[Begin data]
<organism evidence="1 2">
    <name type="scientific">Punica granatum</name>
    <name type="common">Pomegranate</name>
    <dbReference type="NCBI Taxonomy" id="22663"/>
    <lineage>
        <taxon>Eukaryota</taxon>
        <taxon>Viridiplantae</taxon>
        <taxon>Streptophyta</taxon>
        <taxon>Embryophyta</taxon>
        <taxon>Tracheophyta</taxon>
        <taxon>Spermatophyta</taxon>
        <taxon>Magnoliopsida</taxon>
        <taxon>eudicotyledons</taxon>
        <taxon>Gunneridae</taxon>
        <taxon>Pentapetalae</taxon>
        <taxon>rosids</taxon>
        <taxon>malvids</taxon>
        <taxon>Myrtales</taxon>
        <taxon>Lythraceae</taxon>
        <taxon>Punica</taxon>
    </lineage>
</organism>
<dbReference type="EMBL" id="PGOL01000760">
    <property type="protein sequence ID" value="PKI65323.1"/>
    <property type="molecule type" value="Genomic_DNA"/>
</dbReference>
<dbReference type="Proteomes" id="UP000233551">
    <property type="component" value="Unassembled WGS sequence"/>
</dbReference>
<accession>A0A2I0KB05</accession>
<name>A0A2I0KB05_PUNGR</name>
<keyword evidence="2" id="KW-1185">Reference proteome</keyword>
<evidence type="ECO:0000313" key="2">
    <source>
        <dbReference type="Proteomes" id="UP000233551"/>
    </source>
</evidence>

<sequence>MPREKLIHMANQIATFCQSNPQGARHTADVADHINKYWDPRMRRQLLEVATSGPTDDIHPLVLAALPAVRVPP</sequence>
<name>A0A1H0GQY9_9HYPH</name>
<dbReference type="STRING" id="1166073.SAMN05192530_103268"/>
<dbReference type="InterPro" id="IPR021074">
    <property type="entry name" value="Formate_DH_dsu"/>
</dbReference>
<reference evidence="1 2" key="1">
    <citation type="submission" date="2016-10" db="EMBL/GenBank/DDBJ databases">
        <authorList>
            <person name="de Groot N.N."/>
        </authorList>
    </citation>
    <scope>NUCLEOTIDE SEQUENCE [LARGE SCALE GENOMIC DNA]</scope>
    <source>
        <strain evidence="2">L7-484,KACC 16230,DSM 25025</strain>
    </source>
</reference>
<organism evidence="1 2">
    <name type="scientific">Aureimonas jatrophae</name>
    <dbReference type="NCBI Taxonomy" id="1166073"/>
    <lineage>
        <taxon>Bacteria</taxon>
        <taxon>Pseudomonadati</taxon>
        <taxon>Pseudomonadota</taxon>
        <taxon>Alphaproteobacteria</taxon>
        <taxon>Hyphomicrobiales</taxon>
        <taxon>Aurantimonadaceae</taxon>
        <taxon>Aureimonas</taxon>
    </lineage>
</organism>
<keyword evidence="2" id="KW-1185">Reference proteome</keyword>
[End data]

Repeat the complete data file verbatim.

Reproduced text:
<organism evidence="1 2">
    <name type="scientific">Punica granatum</name>
    <name type="common">Pomegranate</name>
    <dbReference type="NCBI Taxonomy" id="22663"/>
    <lineage>
        <taxon>Eukaryota</taxon>
        <taxon>Viridiplantae</taxon>
        <taxon>Streptophyta</taxon>
        <taxon>Embryophyta</taxon>
        <taxon>Tracheophyta</taxon>
        <taxon>Spermatophyta</taxon>
        <taxon>Magnoliopsida</taxon>
        <taxon>eudicotyledons</taxon>
        <taxon>Gunneridae</taxon>
        <taxon>Pentapetalae</taxon>
        <taxon>rosids</taxon>
        <taxon>malvids</taxon>
        <taxon>Myrtales</taxon>
        <taxon>Lythraceae</taxon>
        <taxon>Punica</taxon>
    </lineage>
</organism>
<dbReference type="EMBL" id="PGOL01000760">
    <property type="protein sequence ID" value="PKI65323.1"/>
    <property type="molecule type" value="Genomic_DNA"/>
</dbReference>
<dbReference type="Proteomes" id="UP000233551">
    <property type="component" value="Unassembled WGS sequence"/>
</dbReference>
<accession>A0A2I0KB05</accession>
<name>A0A2I0KB05_PUNGR</name>
<keyword evidence="2" id="KW-1185">Reference proteome</keyword>
<evidence type="ECO:0000313" key="2">
    <source>
        <dbReference type="Proteomes" id="UP000233551"/>
    </source>
</evidence>

<sequence>MPREKLIHMANQIATFCQSNPQGARHTADVADHINKYWDPRMRRQLLEVATSGPTDDIHPLVLAALPAVRVPP</sequence>
<name>A0A1H0GQY9_9HYPH</name>
<dbReference type="STRING" id="1166073.SAMN05192530_103268"/>
<dbReference type="InterPro" id="IPR021074">
    <property type="entry name" value="Formate_DH_dsu"/>
</dbReference>
<reference evidence="1 2" key="1">
    <citation type="submission" date="2016-10" db="EMBL/GenBank/DDBJ databases">
        <authorList>
            <person name="de Groot N.N."/>
        </authorList>
    </citation>
    <scope>NUCLEOTIDE SEQUENCE [LARGE SCALE GENOMIC DNA]</scope>
    <source>
        <strain evidence="2">L7-484,KACC 16230,DSM 25025</strain>
    </source>
</reference>
<organism evidence="1 2">
    <name type="scientific">Aureimonas jatrophae</name>
    <dbReference type="NCBI Taxonomy" id="1166073"/>
    <lineage>
        <taxon>Bacteria</taxon>
        <taxon>Pseudomonadati</taxon>
        <taxon>Pseudomonadota</taxon>
        <taxon>Alphaproteobacteria</taxon>
        <taxon>Hyphomicrobiales</taxon>
        <taxon>Aurantimonadaceae</taxon>
        <taxon>Aureimonas</taxon>
    </lineage>
</organism>
<keyword evidence="2" id="KW-1185">Reference proteome</keyword>